i have been around these plows for 10 years and yeah there is a learning curve. there should be NO down force added. The weight on the wing's really should be to the weight of them selves. the two black bars that the rubber bolts to should remain about 90 degrees to the ground or sight forward. After that,you need to watch the slip hitch it should move freely too much or to Little curl will bind the hitch up. Once you set your angle forget moving the curl ,there is no need to kept changing it. JUST use your lift arm for stacking, its a added plus for using these boxes. your guy ( for 15 years,out of habit) is most likely change it every pass or so

    the picture looks like he's pushing with it curled too much with added down pressure. that would also cause it to scrape poorly

    can you get more pic of the set up you have ??

    pat 143.jpg
    Last edited: Jan 3, 2010
  14. kickin'a

    kickin'a Member
    from Iowa
    Messages: 58

    yes, operator error for sure, Your dealer shoould have sold you a HD model vs a LD model for that size of loader.
  15. JD Dave

    JD Dave PlowSite Fanatic
    Messages: 11,194

    Arctic does advertise them for 18000 lbs and under. I have to LD's and I wish they were HD's.
  16. ColumbiaLand

    ColumbiaLand Senior Member
    Messages: 790

    Yes that pusher looks TINY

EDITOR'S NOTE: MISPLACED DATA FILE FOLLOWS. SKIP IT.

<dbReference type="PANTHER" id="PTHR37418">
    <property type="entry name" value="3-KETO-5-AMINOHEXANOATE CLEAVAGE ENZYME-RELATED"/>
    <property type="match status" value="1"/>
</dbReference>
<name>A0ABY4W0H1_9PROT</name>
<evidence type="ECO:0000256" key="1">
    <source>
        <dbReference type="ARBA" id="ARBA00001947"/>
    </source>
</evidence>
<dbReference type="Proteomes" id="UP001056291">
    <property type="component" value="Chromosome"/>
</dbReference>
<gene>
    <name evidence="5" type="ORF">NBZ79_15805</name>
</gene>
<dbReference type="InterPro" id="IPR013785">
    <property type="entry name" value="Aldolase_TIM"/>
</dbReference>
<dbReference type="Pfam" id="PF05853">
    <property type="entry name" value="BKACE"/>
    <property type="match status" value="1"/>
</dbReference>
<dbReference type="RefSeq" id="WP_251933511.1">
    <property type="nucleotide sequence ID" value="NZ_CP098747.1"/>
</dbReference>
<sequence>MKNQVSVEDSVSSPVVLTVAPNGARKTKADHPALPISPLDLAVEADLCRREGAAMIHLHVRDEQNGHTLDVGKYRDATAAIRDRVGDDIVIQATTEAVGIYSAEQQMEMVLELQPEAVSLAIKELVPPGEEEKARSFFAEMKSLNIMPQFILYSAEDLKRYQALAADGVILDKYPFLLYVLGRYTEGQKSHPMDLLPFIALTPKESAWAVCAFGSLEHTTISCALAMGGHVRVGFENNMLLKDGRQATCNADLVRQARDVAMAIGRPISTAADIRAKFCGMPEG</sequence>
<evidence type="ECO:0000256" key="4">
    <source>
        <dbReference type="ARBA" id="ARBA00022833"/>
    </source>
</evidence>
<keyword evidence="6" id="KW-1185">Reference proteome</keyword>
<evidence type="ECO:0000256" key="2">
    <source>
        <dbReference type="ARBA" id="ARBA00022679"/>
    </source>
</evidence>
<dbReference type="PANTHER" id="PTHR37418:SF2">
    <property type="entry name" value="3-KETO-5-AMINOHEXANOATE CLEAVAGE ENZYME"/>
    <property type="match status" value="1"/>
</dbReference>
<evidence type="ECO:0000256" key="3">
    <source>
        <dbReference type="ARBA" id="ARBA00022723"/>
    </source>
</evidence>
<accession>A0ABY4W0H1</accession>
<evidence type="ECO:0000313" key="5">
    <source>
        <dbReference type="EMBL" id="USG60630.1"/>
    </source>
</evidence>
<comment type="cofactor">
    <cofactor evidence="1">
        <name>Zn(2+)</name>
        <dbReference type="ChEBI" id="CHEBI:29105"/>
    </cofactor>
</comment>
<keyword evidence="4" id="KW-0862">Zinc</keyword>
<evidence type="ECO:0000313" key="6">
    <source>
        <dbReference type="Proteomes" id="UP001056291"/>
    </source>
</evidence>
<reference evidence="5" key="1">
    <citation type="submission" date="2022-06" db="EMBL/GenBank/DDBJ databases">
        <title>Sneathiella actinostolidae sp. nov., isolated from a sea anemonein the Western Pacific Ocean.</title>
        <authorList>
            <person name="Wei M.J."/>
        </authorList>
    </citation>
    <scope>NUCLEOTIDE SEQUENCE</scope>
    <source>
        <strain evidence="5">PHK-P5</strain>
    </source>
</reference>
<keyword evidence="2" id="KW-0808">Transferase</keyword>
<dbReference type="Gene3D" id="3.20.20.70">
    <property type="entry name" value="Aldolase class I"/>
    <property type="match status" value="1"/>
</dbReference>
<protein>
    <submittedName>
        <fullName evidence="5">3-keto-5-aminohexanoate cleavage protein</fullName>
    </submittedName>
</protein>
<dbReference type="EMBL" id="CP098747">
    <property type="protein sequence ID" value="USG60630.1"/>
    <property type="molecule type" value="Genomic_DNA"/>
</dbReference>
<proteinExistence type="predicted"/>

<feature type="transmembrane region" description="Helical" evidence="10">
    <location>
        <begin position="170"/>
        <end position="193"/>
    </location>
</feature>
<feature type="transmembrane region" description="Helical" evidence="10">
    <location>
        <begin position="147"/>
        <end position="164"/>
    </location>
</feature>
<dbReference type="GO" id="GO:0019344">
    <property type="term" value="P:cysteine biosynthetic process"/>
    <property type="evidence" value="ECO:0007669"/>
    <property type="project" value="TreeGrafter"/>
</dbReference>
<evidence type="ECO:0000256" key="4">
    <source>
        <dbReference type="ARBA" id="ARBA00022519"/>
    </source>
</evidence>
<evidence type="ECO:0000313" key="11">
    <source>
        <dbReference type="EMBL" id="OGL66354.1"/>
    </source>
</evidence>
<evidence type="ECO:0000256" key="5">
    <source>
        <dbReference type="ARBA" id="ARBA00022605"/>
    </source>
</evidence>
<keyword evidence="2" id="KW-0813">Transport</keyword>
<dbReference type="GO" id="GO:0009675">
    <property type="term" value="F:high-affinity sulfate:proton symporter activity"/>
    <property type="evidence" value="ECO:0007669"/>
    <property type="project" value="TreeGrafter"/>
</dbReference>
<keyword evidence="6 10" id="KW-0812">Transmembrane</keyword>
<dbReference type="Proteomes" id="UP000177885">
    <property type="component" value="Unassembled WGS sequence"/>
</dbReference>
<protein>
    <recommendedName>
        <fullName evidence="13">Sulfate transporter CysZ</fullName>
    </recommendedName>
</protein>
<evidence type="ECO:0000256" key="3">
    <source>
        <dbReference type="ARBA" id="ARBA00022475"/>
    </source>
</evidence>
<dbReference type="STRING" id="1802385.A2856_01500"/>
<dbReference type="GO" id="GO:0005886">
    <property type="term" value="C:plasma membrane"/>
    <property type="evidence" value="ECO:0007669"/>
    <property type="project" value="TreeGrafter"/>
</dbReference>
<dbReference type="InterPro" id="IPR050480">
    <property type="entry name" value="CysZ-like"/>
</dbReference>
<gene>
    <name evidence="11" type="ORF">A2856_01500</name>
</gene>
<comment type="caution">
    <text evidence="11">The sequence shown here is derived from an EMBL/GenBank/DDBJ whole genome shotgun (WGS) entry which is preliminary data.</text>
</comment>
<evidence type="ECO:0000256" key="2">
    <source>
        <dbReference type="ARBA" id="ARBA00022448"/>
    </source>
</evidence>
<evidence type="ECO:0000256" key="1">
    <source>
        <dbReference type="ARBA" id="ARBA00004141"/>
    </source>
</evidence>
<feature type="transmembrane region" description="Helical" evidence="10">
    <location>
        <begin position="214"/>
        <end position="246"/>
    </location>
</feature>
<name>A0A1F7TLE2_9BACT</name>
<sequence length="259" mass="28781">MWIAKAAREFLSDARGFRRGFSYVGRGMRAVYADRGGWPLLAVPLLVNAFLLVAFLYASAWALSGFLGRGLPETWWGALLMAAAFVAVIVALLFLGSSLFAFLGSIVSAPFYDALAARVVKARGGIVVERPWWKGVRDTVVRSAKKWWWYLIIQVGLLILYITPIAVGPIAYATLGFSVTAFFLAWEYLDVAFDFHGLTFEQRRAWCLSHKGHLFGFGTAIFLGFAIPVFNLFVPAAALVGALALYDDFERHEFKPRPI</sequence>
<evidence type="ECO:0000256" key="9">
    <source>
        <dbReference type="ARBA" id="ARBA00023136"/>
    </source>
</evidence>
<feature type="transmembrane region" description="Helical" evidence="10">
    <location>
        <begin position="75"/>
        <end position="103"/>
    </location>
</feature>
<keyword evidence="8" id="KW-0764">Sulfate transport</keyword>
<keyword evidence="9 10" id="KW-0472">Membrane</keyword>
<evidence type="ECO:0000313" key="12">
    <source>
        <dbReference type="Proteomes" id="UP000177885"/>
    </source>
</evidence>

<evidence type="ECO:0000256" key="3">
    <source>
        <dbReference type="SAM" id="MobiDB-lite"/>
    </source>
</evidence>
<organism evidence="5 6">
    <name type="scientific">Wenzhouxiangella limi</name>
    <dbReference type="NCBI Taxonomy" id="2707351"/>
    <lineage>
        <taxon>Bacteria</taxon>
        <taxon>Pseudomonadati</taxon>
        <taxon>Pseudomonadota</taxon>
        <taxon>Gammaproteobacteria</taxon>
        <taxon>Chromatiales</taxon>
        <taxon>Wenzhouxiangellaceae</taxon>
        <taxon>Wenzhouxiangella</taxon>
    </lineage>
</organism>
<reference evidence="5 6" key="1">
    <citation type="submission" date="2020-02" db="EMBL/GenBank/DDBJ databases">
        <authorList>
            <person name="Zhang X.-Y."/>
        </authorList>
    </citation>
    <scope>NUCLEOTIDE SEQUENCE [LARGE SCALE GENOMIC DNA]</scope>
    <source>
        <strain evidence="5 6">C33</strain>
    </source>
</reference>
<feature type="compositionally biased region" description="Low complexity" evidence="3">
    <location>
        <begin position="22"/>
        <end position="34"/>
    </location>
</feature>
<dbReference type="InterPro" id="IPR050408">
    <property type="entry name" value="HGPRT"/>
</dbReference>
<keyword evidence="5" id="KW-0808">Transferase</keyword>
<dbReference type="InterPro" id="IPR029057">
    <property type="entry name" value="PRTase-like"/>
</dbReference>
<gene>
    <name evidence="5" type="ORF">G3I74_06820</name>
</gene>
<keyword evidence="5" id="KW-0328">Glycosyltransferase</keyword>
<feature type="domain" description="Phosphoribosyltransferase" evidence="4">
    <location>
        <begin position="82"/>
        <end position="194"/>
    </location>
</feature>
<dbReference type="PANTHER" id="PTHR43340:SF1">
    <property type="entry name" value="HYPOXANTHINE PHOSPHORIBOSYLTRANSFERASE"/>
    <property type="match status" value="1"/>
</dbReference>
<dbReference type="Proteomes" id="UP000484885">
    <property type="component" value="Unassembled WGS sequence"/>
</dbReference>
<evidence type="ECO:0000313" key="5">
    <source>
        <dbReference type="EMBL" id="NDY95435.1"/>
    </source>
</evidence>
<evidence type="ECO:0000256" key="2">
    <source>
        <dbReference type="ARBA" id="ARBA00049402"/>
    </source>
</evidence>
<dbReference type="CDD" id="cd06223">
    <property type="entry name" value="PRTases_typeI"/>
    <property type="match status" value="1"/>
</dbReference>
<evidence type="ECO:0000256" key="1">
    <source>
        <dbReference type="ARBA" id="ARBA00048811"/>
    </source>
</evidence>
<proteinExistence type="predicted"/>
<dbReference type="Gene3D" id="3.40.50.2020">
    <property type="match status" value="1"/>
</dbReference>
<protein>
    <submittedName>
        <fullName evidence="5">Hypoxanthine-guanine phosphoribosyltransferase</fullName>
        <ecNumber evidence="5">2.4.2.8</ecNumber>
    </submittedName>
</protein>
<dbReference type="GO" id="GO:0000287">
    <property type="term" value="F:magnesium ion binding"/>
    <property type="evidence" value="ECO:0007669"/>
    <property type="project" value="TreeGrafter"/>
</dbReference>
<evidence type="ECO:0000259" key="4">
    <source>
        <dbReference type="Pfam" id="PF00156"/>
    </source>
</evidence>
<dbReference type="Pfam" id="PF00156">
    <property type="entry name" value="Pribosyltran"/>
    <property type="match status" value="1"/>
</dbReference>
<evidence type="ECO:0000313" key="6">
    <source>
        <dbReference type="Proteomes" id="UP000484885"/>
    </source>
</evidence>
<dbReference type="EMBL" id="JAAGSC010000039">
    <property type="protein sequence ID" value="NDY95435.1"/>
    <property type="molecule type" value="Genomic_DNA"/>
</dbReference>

17. AOS

    AOS Junior Member
    Messages: 21

  18. pusherpro

    pusherpro Sponsor
    Messages: 85

    And don't run these plows in float mode. The videos coming.
  19. Secplowpro

    Secplowpro Junior Member
    Messages: 3

    Yah, ive heard of people complaining about the premature wear on the shoes and edges. Guys, its not the plow. its simply your operators. they are digging the plows into the ground. I have over 500 hours plowing with these fenomenal plows and I have not once broken a poly block or the plow for that matter. All you should tell your operators to do is that when they lower the plow to the ground, dont put the arms of the machine all the way down(just a tad bit left before they go all the way down), and put just the slightest amount of down pressure on with the bucket hydros. Also, if you see them with the tires of the machine off the ground, you gotta make sure they stop that ASAP.

    Oh and just to be that guy, i have a record to be beaten for all of you... I plowed an entire shopping complex that includes a best buy, a super target, a dicks sporting goods, 10 other small out letters, and 10 other stores. Its in tinley IL and its called Brookside Market plaza. Account has over several thousand spaces altogether. I plowed the whole thing in 2 hours with a Volvo L-90 C and a 16ft sectional Snow plow. Stacked and all on a 6inch snow fall. Good thing we werent getting paid for hourly that night!

    Sec plow user
    Last edited: Aug 3, 2010
  20. JD Dave

    JD Dave PlowSite Fanatic
    Messages: 11,194

    Wow you must be a plow god to plow roughly 30 acres in 2 hours in a 6" snow storm and have never broken anything in 500 hours of plowing.